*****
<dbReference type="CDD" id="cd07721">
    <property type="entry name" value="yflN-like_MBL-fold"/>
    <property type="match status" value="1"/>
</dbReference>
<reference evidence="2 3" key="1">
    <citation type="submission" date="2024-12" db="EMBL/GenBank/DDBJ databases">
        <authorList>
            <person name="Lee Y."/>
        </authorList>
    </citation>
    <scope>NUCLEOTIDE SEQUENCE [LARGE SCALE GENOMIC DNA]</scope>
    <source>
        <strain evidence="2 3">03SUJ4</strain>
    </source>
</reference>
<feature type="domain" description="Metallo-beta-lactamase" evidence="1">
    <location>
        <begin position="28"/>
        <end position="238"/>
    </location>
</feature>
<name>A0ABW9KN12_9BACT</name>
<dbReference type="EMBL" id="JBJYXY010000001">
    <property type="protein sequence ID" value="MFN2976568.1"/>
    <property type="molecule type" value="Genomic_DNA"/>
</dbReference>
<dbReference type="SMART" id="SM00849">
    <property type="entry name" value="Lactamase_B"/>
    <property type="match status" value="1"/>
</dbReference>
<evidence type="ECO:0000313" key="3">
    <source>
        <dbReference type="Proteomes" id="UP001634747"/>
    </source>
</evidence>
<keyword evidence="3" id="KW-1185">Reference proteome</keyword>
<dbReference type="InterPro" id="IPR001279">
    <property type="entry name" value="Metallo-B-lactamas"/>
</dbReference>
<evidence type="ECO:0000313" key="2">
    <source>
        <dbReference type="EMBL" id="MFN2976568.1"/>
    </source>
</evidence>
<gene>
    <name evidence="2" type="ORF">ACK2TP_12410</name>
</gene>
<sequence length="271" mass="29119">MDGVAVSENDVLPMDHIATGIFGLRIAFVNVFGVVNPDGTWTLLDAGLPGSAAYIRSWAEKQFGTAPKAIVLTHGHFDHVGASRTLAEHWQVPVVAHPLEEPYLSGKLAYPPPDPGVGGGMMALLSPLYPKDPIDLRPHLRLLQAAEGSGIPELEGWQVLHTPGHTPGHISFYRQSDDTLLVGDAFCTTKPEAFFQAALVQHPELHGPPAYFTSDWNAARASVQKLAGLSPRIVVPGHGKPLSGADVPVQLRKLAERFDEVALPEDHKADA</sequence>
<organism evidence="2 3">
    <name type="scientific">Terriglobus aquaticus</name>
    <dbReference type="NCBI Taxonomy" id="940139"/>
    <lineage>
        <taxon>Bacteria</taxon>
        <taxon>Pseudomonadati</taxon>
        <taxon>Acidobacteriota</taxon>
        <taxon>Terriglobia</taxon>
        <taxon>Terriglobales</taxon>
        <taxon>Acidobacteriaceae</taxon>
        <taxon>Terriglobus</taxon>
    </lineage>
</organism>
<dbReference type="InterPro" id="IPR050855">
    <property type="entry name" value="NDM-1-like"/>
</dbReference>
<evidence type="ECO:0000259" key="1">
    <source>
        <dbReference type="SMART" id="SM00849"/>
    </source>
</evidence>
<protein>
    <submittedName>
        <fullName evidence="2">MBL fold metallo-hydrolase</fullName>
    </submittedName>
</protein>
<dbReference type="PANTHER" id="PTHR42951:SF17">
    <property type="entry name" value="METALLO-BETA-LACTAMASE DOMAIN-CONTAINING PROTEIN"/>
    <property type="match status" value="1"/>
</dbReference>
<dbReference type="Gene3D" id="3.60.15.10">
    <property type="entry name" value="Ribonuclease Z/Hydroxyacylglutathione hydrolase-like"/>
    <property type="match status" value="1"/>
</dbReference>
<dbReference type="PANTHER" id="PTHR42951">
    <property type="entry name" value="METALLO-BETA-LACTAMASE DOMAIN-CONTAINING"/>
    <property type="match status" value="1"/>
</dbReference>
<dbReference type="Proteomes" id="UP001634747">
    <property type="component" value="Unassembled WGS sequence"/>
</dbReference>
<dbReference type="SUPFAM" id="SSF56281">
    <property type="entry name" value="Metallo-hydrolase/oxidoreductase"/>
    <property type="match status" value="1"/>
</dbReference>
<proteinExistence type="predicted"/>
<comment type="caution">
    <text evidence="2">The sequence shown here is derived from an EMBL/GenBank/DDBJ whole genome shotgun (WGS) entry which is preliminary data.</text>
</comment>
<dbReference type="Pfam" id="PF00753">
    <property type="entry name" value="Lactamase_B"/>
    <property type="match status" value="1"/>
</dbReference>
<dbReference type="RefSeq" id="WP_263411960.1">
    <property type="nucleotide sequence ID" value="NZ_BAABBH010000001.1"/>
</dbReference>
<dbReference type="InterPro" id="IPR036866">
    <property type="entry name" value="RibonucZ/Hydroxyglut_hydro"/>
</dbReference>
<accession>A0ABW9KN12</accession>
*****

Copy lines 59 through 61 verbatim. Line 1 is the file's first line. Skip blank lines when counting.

        <taxon>Terriglobus</taxon>
    </lineage>
</organism>